and your orators further shew unto your Lordship that they are at present unable as they are advised to proceed at present to defend the said actions for want of sufficient evidence of the several matters material to their defence and to the justice of the case but your orators charge that from the defective statement contained in the said papers so delivered to them by the said defendants both with respect to the said vessel and her cargo and from the refusal of the said defendants to produce them any further papers and documents although your orators have frequently requested so to do and also from other circumstances which have lately come to the knowledge of your orators as hereinafter mentioned your orators have great reason to suspect and believe and do suspect and believe that a fraud hath been practiced upon them respecting the said insurance both as to the sea worthiness of the said ship and her equipment at the time of her commencing her voyage at the port of New Orleans and also as to the cargo insured by the said policy and the circumstances attending the alledged loss thereof and the sale thereof at the Island of Teneriffe and the disposition of the proceeds of such sale and as evidence thereof among other things your orators charge that they have lately discovered that notwithstanding it is stated in the aforesaid Certificate of Survey of the said vessel alledged to have been made at Teneriffe and delivered to your orators as aforesaid that the Captain and crew of the said vessel had stated that she struck a ground at her departure from the River of New Orleans and which your orators believed till lately upon the faith of such Certificate to have been the fact and therefore supposed the same to have been an accident which had happened after the commencement of the risk under the said policy Apt in fact or they verily believe and as they doubt not they should be able to prove if they had an opportunity of examining their witnesses residing at New Orleans upon the subject the accident of the said vessel so running a ground did not take place as the vessel was coming out of the River of New Orleans in the performance of her voyage to Europe after the risk Had commenced under the said policy but that the same happened as the said vessel was going into New Orleans for the purpose of taking in her cargo and previously to her taking in any part thereof and before the said risk under the policy commenced and that such account was known to the said defendants when they gave directions to effect the aforesaid policy but was concealed by them from your orators and that no examination of the keel or bottom of the said vessel was ever had at New Orleans after the said accident and previous to the said vessel commencing her voyage but that the vessel afterwards lay in the mud in such a situation as that the damage which had happened to her by her so running a ground could not be discovered previous to her commencing her voyage and getting out to sea without an accurate examination of her bottom and keel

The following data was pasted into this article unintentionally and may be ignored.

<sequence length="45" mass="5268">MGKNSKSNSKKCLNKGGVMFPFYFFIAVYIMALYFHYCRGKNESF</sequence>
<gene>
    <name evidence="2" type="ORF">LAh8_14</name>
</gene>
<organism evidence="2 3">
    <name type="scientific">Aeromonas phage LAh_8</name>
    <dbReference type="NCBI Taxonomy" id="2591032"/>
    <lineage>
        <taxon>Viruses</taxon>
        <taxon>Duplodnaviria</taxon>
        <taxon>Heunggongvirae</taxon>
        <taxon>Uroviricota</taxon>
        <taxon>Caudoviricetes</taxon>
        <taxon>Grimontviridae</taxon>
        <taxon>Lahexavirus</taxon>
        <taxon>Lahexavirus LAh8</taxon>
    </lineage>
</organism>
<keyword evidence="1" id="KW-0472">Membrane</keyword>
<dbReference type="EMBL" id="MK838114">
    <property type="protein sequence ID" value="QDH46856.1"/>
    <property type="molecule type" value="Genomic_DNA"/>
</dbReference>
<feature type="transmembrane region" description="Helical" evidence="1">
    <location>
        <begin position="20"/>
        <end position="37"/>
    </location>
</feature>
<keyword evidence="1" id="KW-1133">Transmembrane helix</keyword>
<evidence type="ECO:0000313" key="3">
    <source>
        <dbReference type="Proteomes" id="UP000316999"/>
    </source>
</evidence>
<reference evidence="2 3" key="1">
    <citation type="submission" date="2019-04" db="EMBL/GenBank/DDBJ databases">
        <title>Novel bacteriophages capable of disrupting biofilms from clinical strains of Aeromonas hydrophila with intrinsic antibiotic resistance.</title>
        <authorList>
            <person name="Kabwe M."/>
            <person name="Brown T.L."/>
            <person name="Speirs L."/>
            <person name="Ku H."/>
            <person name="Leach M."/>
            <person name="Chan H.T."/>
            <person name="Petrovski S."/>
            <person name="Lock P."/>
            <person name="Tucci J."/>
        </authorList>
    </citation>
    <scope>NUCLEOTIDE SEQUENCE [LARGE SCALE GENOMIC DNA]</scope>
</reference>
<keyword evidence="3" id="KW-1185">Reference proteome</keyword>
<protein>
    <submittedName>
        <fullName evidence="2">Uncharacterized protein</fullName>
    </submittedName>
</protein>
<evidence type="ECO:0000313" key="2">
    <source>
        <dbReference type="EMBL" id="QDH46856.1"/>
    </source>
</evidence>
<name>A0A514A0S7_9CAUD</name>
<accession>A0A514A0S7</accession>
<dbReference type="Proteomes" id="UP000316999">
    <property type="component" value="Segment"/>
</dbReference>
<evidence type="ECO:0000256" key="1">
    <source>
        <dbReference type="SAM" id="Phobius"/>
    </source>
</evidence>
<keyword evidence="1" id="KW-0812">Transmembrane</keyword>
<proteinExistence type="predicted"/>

And your orators charge that the leak which the said vessel is stated to have sprung at sea as aforesaid was occasioned solely by the said accident of the said vessel so running a ground before she entered New Orleans as aforesaid And that she was not seaworthy when she left New Orleans or when the risk commenced under the said policy and that she was not sufficiently manned and otherwise well found equipped and furnished for her voyage as she ought to have been And so it would appear if the said matter were to be properly investigated and your orators had an opportunity of giving evidence thereof by examining the witnesses at New Orleans and as further evidence your orators charge that it appears by the aforesaid Certificate of Survey at Teneriffe in which the accident of the said vessel so running aground is falsely & mistakenly stated to have happened at her departure from New Orleans that the said leak was most probably occasioned by the aforesaid accident of her running a ground or by her general bad condition as not being sea worthy at the time of her commencing her voyage the said Certificate containing the following statement upon the subject
“We proceeded to examine and survey her prow stern wales sides and bottom both inside and out having opened several …ings in order to learn whether it proceeded from her seams stern or stern? Post? &c It was found that the said seams were all without calum although that is not supposed to be the cause of the leak but it proceeds from her bottom contiguous to the keel having seen that a piece of her forefoot is wanting and her Captain and crew having stated that the vessel truck a ground at her departure from the River of New Orleans it is to be presumed that the leak originates principally from the keel for the said ship being sheathed so great a quantity of water as she this day makes the sea smooth could not proceed from the parts examined that having also surveyed her rigging and sails they were found in a very bad condition the former deficient in many parts and her sails very ill treated and split "